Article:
A lot of people with limbic system impairment (LSI) have taken a step back from the world at large, to varying degrees. This can be a very good thing for the nervous system as it rewires with, hopefully, fewer triggers. Exposure therapy or incremental training is introduced and we slowly make our way out with a small stimulus and get rewired around it. It sounds like a neat and tidy process doesn’t it? The idea of doing all the things I want with ease is my ultimate goal and yet this process, despite not being linear or as ideal as I would like, wasn’t really getting me where I wanted to go.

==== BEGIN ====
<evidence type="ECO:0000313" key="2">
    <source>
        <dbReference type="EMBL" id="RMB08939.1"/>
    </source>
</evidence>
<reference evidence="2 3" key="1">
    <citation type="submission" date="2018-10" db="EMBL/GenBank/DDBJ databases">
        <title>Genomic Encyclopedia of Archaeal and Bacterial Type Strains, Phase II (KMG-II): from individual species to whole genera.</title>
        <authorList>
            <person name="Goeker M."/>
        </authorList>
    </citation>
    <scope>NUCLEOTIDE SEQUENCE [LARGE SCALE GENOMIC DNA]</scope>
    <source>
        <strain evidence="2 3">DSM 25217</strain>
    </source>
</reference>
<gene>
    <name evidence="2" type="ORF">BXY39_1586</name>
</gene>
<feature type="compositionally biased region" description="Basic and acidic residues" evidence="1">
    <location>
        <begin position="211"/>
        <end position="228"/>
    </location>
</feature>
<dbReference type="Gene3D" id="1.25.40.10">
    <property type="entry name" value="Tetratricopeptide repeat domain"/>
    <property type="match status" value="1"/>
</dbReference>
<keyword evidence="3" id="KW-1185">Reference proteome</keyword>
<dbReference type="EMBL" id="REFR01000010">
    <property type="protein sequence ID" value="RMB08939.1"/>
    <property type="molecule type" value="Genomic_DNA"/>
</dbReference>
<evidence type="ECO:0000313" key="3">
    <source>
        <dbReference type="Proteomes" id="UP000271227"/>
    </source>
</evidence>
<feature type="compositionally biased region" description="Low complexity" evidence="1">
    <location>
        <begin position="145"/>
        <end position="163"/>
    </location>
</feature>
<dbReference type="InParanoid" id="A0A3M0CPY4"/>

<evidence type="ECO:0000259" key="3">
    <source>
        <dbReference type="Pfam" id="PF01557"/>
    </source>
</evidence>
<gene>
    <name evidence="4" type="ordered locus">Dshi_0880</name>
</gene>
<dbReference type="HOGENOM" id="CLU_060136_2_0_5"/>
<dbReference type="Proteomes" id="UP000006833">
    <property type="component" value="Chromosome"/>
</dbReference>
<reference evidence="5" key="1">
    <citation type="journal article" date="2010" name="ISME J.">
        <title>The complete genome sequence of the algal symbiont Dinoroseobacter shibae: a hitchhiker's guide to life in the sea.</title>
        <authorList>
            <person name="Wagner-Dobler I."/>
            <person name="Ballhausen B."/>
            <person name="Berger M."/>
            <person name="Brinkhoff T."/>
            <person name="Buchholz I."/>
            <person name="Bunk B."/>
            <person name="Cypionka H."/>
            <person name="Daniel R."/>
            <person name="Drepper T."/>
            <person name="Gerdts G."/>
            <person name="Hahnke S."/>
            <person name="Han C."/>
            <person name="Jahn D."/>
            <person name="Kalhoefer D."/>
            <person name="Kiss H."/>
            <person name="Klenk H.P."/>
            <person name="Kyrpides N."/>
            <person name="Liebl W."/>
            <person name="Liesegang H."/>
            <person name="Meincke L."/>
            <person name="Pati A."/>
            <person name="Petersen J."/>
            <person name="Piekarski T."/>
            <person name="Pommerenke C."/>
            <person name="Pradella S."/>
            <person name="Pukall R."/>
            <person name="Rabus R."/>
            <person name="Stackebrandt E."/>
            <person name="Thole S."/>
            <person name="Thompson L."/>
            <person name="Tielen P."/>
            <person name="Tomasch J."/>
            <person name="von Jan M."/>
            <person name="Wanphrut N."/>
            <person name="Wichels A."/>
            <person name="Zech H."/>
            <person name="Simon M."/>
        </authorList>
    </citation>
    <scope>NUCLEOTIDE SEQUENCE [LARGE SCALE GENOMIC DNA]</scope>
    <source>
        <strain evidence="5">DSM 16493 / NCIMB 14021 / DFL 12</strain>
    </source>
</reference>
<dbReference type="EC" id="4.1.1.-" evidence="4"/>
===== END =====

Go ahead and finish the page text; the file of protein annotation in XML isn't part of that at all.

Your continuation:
This time last year I was using my tools, mostly DNRS based, to do more formal and structured training on driving and walking/physical activity. There were a few things I would step out and do, but I was still largely at home focused mainly on basic needs. I had been engaged to my fiancé for almost a year and still had no idea how I would attend my own wedding. A date wasn’t set yet because I couldn’t imagine setting one. The idea of the wedding we wanted, an event with all of our close family and friends in a venue we love, was so overwhelming to me at the time. I had been training on driving and walking for a year and was at a point where I was feeling frustration with my incremental training. I had not made much progress and told myself it was okay because there were changes taking place that weren’t visible yet, which was true. There were plenty of negative thought patterns I worked with and overcame. I dug into core belief work and did everything I was “supposed” to do.